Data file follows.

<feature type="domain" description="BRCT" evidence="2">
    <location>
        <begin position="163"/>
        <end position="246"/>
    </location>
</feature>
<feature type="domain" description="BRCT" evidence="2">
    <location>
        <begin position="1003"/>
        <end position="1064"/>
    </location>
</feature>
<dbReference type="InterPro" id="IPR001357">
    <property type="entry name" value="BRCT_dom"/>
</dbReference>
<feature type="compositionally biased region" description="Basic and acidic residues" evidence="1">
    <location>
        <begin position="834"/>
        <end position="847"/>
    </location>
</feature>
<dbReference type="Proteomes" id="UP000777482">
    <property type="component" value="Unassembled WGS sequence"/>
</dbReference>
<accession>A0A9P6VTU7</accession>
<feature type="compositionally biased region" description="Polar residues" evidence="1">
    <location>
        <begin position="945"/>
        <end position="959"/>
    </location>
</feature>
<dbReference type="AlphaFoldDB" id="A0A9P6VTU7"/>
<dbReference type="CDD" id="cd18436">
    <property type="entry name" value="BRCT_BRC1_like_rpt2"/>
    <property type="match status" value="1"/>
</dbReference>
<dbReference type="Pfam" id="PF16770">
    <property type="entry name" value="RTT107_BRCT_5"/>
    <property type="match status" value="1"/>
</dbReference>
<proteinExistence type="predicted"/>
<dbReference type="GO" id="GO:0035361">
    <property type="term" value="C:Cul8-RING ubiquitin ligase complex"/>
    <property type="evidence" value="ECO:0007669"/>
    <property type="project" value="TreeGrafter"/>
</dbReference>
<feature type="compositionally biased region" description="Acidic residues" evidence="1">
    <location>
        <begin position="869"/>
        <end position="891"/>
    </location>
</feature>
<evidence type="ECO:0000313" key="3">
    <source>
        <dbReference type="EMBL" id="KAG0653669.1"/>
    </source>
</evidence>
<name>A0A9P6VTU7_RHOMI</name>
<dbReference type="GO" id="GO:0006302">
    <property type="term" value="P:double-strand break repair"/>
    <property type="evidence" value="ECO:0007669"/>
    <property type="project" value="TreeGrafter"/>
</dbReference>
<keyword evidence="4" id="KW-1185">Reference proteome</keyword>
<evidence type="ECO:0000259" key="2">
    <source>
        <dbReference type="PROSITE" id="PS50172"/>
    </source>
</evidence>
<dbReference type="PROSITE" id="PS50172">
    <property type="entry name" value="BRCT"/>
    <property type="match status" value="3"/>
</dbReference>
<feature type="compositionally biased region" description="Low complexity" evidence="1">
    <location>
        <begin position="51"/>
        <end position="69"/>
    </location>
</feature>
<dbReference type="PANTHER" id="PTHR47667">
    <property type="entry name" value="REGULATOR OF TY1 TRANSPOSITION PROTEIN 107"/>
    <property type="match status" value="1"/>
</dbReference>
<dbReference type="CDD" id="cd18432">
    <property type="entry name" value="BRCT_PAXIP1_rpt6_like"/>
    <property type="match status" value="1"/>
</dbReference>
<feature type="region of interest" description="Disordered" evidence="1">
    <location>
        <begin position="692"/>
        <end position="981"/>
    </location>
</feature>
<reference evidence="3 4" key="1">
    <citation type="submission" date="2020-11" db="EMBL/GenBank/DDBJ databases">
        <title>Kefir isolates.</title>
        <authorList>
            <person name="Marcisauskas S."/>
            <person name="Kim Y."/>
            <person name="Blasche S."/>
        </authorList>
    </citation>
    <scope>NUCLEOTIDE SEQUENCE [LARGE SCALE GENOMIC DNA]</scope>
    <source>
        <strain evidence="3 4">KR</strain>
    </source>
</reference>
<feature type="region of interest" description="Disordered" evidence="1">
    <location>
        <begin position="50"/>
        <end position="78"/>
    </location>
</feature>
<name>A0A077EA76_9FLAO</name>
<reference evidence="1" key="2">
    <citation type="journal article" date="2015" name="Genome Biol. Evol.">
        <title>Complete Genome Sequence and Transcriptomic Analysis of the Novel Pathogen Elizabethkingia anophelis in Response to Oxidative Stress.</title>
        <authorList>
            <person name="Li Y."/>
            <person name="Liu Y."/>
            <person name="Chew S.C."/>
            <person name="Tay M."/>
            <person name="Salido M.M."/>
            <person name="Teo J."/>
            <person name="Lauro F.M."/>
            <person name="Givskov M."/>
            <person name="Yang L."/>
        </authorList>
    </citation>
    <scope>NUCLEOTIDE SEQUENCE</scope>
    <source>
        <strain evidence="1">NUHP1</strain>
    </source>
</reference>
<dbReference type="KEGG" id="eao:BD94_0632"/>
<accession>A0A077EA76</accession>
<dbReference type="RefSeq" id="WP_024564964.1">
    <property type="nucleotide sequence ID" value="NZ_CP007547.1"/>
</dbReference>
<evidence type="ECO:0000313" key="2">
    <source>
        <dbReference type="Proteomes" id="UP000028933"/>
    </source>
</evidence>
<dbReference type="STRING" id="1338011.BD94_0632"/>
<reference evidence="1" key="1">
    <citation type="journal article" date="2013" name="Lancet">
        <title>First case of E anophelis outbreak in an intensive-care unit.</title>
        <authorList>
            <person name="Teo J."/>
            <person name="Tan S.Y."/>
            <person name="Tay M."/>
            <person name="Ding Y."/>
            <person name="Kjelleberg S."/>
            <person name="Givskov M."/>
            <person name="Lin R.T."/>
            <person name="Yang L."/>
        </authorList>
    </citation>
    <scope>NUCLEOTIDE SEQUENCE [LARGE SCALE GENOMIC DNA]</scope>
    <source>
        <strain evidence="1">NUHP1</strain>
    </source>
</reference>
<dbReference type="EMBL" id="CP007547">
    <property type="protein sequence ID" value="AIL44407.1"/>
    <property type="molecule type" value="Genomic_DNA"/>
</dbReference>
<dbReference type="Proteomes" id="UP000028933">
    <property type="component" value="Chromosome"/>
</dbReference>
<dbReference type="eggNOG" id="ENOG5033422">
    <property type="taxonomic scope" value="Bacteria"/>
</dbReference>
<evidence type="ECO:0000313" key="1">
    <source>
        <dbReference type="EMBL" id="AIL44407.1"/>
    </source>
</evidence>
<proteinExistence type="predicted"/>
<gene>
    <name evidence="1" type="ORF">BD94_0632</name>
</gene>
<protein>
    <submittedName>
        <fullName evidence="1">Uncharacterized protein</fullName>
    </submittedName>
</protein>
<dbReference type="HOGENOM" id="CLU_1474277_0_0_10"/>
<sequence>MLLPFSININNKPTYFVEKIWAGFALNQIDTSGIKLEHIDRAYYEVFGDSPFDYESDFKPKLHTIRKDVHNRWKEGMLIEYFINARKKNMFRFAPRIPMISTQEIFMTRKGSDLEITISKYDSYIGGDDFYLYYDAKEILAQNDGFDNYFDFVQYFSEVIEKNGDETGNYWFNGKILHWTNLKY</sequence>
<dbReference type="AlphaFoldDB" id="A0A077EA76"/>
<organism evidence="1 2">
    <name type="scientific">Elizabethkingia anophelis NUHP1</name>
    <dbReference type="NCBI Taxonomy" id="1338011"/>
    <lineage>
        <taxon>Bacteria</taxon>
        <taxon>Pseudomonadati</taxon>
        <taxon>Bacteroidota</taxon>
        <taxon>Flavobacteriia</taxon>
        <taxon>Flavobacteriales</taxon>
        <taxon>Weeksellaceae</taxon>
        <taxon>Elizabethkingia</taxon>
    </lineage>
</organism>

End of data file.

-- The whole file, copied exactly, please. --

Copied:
<feature type="domain" description="BRCT" evidence="2">
    <location>
        <begin position="163"/>
        <end position="246"/>
    </location>
</feature>
<feature type="domain" description="BRCT" evidence="2">
    <location>
        <begin position="1003"/>
        <end position="1064"/>
    </location>
</feature>
<dbReference type="InterPro" id="IPR001357">
    <property type="entry name" value="BRCT_dom"/>
</dbReference>
<feature type="compositionally biased region" description="Basic and acidic residues" evidence="1">
    <location>
        <begin position="834"/>
        <end position="847"/>
    </location>
</feature>
<dbReference type="Proteomes" id="UP000777482">
    <property type="component" value="Unassembled WGS sequence"/>
</dbReference>
<accession>A0A9P6VTU7</accession>
<feature type="compositionally biased region" description="Polar residues" evidence="1">
    <location>
        <begin position="945"/>
        <end position="959"/>
    </location>
</feature>
<dbReference type="AlphaFoldDB" id="A0A9P6VTU7"/>
<dbReference type="CDD" id="cd18436">
    <property type="entry name" value="BRCT_BRC1_like_rpt2"/>
    <property type="match status" value="1"/>
</dbReference>
<dbReference type="Pfam" id="PF16770">
    <property type="entry name" value="RTT107_BRCT_5"/>
    <property type="match status" value="1"/>
</dbReference>
<proteinExistence type="predicted"/>
<dbReference type="GO" id="GO:0035361">
    <property type="term" value="C:Cul8-RING ubiquitin ligase complex"/>
    <property type="evidence" value="ECO:0007669"/>
    <property type="project" value="TreeGrafter"/>
</dbReference>
<feature type="compositionally biased region" description="Acidic residues" evidence="1">
    <location>
        <begin position="869"/>
        <end position="891"/>
    </location>
</feature>
<evidence type="ECO:0000313" key="3">
    <source>
        <dbReference type="EMBL" id="KAG0653669.1"/>
    </source>
</evidence>
<name>A0A9P6VTU7_RHOMI</name>
<dbReference type="GO" id="GO:0006302">
    <property type="term" value="P:double-strand break repair"/>
    <property type="evidence" value="ECO:0007669"/>
    <property type="project" value="TreeGrafter"/>
</dbReference>
<keyword evidence="4" id="KW-1185">Reference proteome</keyword>
<evidence type="ECO:0000259" key="2">
    <source>
        <dbReference type="PROSITE" id="PS50172"/>
    </source>
</evidence>
<dbReference type="PROSITE" id="PS50172">
    <property type="entry name" value="BRCT"/>
    <property type="match status" value="3"/>
</dbReference>
<feature type="compositionally biased region" description="Low complexity" evidence="1">
    <location>
        <begin position="51"/>
        <end position="69"/>
    </location>
</feature>
<dbReference type="PANTHER" id="PTHR47667">
    <property type="entry name" value="REGULATOR OF TY1 TRANSPOSITION PROTEIN 107"/>
    <property type="match status" value="1"/>
</dbReference>
<dbReference type="CDD" id="cd18432">
    <property type="entry name" value="BRCT_PAXIP1_rpt6_like"/>
    <property type="match status" value="1"/>
</dbReference>
<feature type="region of interest" description="Disordered" evidence="1">
    <location>
        <begin position="692"/>
        <end position="981"/>
    </location>
</feature>
<reference evidence="3 4" key="1">
    <citation type="submission" date="2020-11" db="EMBL/GenBank/DDBJ databases">
        <title>Kefir isolates.</title>
        <authorList>
            <person name="Marcisauskas S."/>
            <person name="Kim Y."/>
            <person name="Blasche S."/>
        </authorList>
    </citation>
    <scope>NUCLEOTIDE SEQUENCE [LARGE SCALE GENOMIC DNA]</scope>
    <source>
        <strain evidence="3 4">KR</strain>
    </source>
</reference>
<feature type="region of interest" description="Disordered" evidence="1">
    <location>
        <begin position="50"/>
        <end position="78"/>
    </location>
</feature>
<name>A0A077EA76_9FLAO</name>
<reference evidence="1" key="2">
    <citation type="journal article" date="2015" name="Genome Biol. Evol.">
        <title>Complete Genome Sequence and Transcriptomic Analysis of the Novel Pathogen Elizabethkingia anophelis in Response to Oxidative Stress.</title>
        <authorList>
            <person name="Li Y."/>
            <person name="Liu Y."/>
            <person name="Chew S.C."/>
            <person name="Tay M."/>
            <person name="Salido M.M."/>
            <person name="Teo J."/>
            <person name="Lauro F.M."/>
            <person name="Givskov M."/>
            <person name="Yang L."/>
        </authorList>
    </citation>
    <scope>NUCLEOTIDE SEQUENCE</scope>
    <source>
        <strain evidence="1">NUHP1</strain>
    </source>
</reference>
<dbReference type="KEGG" id="eao:BD94_0632"/>
<accession>A0A077EA76</accession>
<dbReference type="RefSeq" id="WP_024564964.1">
    <property type="nucleotide sequence ID" value="NZ_CP007547.1"/>
</dbReference>
<evidence type="ECO:0000313" key="2">
    <source>
        <dbReference type="Proteomes" id="UP000028933"/>
    </source>
</evidence>
<dbReference type="STRING" id="1338011.BD94_0632"/>
<reference evidence="1" key="1">
    <citation type="journal article" date="2013" name="Lancet">
        <title>First case of E anophelis outbreak in an intensive-care unit.</title>
        <authorList>
            <person name="Teo J."/>
            <person name="Tan S.Y."/>
            <person name="Tay M."/>
            <person name="Ding Y."/>
            <person name="Kjelleberg S."/>
            <person name="Givskov M."/>
            <person name="Lin R.T."/>
            <person name="Yang L."/>
        </authorList>
    </citation>
    <scope>NUCLEOTIDE SEQUENCE [LARGE SCALE GENOMIC DNA]</scope>
    <source>
        <strain evidence="1">NUHP1</strain>
    </source>
</reference>
<dbReference type="EMBL" id="CP007547">
    <property type="protein sequence ID" value="AIL44407.1"/>
    <property type="molecule type" value="Genomic_DNA"/>
</dbReference>
<dbReference type="Proteomes" id="UP000028933">
    <property type="component" value="Chromosome"/>
</dbReference>
<dbReference type="eggNOG" id="ENOG5033422">
    <property type="taxonomic scope" value="Bacteria"/>
</dbReference>
<evidence type="ECO:0000313" key="1">
    <source>
        <dbReference type="EMBL" id="AIL44407.1"/>
    </source>
</evidence>
<proteinExistence type="predicted"/>
<gene>
    <name evidence="1" type="ORF">BD94_0632</name>
</gene>
<protein>
    <submittedName>
        <fullName evidence="1">Uncharacterized protein</fullName>
    </submittedName>
</protein>
<dbReference type="HOGENOM" id="CLU_1474277_0_0_10"/>
<sequence>MLLPFSININNKPTYFVEKIWAGFALNQIDTSGIKLEHIDRAYYEVFGDSPFDYESDFKPKLHTIRKDVHNRWKEGMLIEYFINARKKNMFRFAPRIPMISTQEIFMTRKGSDLEITISKYDSYIGGDDFYLYYDAKEILAQNDGFDNYFDFVQYFSEVIEKNGDETGNYWFNGKILHWTNLKY</sequence>
<dbReference type="AlphaFoldDB" id="A0A077EA76"/>
<organism evidence="1 2">
    <name type="scientific">Elizabethkingia anophelis NUHP1</name>
    <dbReference type="NCBI Taxonomy" id="1338011"/>
    <lineage>
        <taxon>Bacteria</taxon>
        <taxon>Pseudomonadati</taxon>
        <taxon>Bacteroidota</taxon>
        <taxon>Flavobacteriia</taxon>
        <taxon>Flavobacteriales</taxon>
        <taxon>Weeksellaceae</taxon>
        <taxon>Elizabethkingia</taxon>
    </lineage>
</organism>